Peppermint Candy Water Science Experiment

It’s hard to think of the holidays without thinking of peppermint candies. The minty, refreshing taste just brings good memories of Christmas. Of course, we have to use the red and white candies as part of our holiday and winter STEM activities for kids!

Peppermint Candy Water Science (1)

We used peppermint candies for this science activity, but feel free to use candy canes. This peppermint water experiment is so easy to set up and produces amazing results!

Peppermint Candy Water Science Experiment


  • Peppermint candies or candy canes
  • Plate
  • Warm water


1. Unwrap the peppermint candies and place them on a plate. Arrange them however you like!

Peppermint Candy Water Science

2. Carefully pour warm water on the plate, just enough to cover the bottom of the candies.

3. Be patient and wait for the colors to run away from the candies!

Peppermint Candy Water Science 5

We got the idea for this holiday activity from the magic Skittles experiment. My kids were excited to see whether or not the peppermint candies would behave similarly to the Skittles. The big question was, would the white and red colors mix right away, or would they stay separate when the candies start to dissolve in the water?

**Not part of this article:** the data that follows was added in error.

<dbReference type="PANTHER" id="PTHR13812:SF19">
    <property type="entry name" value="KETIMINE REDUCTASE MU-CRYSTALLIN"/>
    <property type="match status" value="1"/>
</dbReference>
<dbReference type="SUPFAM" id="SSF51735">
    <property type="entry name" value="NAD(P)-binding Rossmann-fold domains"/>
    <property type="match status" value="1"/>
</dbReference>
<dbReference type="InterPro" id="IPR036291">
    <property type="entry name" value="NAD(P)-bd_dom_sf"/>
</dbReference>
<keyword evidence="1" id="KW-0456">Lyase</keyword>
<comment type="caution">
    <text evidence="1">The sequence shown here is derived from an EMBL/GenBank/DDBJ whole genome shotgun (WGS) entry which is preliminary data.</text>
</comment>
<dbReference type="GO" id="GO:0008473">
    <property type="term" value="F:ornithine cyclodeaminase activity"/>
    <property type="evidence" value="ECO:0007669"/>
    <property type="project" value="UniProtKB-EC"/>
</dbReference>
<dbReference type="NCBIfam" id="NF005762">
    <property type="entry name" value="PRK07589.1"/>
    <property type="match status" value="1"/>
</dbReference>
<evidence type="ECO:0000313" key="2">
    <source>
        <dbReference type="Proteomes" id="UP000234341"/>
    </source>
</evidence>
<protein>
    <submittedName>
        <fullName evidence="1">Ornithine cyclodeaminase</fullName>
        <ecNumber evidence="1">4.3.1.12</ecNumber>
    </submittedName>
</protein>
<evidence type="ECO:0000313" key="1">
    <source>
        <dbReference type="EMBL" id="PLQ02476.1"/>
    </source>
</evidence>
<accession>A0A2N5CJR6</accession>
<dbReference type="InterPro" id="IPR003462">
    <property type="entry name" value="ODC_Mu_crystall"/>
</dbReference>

To their delight, the colors did not mix. You can see the red strips coming off the peppermint candies and swirled in the water. 

Peppermint Candy Water Science (2)

Since we are dealing with peppermint candies, the activity smelled great the entire time. We also let the peppermint candies sit in the water for a while after to see what would happen. After about an hour, the bottom half of the peppermint candies dissolved significantly, leaving the candies looking like red and white mushrooms. My kids found that hilarious.

The Science Behind the Peppermint Candy Water Experiment

Dissolving sugar in water is a physical change, meaning that the change is reversible. If you leave the plate of peppermint candy sugar water out long enough, all the water would evaporate and you are left with sugar.

When sugar dissolves in water, the polar water molecules are actually pulling away the oppositely charged polar areas of the sucrose molecules. The water breaks the sugar molecules apart, causing it to dissolve.

Similar to the Skittles rainbow experiment, the colors initially do not mix because they contain different chemical properties. You can read more about it here.


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